Ashby says CCW has expanded its facility and machinery over the years. In 2005, it expanded the building by 16,000 square feet to 80,000 square feet, and added a 40,000-square-foot offsite warehouse about two miles away. It also installed open-width finishing equipment to participate in open-width cotton and synthetics finishing. At that same time, CCW bought two horizontal dyeing machines, and has added two more since then.

The latest innovations installed at CCW are the inspection and automated packaging system, as well as a brine system to support its piece dyeing. The inspection and automated packaging system is capable of defect marking and defect mapping while it is running on an array of fabric styles including knits, wovens, nonwovens, tubular and open-width. It can handle tubular fabrics as narrow as 18 inches and open-width fabrics as wide as 100 inches. CCW's customers receive reporting that identifies in each roll the number and types of defects in specific locations before the roll ships. The rolls are automatically wrapped in film and heat-sealed, rather than packaged in the traditional loose bags. "Not only do the finished rolls look more professional," Ashby said, "our use of film packaging means CCW's customers will send less polyethylene to the landfills."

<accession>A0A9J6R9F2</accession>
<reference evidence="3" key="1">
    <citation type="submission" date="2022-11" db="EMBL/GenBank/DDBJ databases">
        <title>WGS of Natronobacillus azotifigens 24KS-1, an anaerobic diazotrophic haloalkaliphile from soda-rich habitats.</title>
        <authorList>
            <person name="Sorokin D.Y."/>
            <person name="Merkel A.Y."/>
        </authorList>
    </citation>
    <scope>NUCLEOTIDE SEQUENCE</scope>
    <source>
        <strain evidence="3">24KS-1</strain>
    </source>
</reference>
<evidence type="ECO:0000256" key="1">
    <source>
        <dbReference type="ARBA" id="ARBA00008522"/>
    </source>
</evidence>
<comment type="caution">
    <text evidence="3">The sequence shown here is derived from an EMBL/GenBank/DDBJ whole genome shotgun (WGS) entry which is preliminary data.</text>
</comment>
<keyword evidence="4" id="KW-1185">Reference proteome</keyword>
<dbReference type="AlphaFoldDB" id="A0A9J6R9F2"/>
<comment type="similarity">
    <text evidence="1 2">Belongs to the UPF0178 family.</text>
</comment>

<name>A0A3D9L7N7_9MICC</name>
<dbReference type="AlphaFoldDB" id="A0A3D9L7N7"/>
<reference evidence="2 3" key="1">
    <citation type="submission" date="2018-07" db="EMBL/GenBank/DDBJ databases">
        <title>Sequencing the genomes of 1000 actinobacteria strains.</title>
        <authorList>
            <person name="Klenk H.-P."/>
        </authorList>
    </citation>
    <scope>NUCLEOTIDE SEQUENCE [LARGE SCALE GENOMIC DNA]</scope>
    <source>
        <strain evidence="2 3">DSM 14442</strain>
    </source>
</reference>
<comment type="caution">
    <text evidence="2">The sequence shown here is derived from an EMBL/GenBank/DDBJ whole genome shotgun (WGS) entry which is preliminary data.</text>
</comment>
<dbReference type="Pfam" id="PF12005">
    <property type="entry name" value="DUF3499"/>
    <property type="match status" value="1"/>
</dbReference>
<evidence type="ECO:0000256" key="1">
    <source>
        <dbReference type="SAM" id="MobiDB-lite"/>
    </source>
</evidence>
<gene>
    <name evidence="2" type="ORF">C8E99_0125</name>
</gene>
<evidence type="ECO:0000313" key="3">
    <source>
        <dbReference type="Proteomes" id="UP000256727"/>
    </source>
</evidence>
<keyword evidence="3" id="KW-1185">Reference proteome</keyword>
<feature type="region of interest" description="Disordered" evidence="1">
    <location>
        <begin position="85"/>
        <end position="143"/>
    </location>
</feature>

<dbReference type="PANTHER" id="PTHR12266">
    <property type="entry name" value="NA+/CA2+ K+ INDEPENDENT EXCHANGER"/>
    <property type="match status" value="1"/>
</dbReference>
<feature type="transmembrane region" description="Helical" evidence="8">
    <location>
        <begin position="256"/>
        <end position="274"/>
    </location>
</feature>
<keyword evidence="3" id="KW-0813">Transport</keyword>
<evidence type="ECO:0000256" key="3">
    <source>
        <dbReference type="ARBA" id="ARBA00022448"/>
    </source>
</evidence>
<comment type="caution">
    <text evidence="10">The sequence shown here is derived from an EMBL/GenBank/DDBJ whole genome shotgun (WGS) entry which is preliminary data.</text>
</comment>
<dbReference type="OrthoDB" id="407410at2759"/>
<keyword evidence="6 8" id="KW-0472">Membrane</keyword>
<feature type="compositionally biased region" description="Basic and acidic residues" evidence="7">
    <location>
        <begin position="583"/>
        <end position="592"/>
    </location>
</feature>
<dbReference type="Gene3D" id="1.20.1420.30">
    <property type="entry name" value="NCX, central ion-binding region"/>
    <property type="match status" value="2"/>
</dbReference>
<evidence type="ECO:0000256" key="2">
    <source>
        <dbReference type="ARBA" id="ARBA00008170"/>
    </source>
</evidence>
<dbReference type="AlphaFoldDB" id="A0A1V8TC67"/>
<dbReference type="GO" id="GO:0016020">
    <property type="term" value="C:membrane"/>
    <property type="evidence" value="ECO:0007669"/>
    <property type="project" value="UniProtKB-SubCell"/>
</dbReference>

ccwpackaging
CCW’s inspection and automated packaging system has defect-marking and -mapping capabilities, and automatically wraps and heat-seals finished fabric rolls in film to protect them during shipping to its customers.

With the recently installed brine system, salt now can be purchased in tanker load quantities instead of 50-pound bags. This investment makes the job of operating dyeing machines much easier than before and reduces wait time for the cycles. "No longer will we have to be concerned about disposing of hundreds of empty bags each week, but the savings on the salt alone warranted the purchase," Ashby said.

As part of its "green story," CCW burns only natural gas to run its dryers, heat water and make steam. In doing so, CCW emits 30-percent less carbon dioxide into the atmosphere than competitors that use oil to run their facilities. Also, CCW saves energy by reclaiming heat from wastewater to raise the temperature of incoming freshwater going into the process. "It's so much more efficient to capture that energy and put it to good use," Ashby said.

ccwrolls
Fabric rolls, heat-sealed in polyethylene film and labeled, are stacked and ready for shipping to a CCW customer.

In early 2009, CCW also changed to high-efficiency fluorescent lighting in its manufacturing facility and office, which not only has brightened the spaces, but also has reduced the company's power bills.

With its diversified level of services offered, CCW serves more active customers today than ever before. The company has enjoyed success by providing value to its customers through quality and innovation. With its recent investments designed to automate while being environmentally responsible, CCW can expect to increase its market share even more.

Editor's Note: Brenda Lloyd is a freelance writer based in Atlanta.


December 2009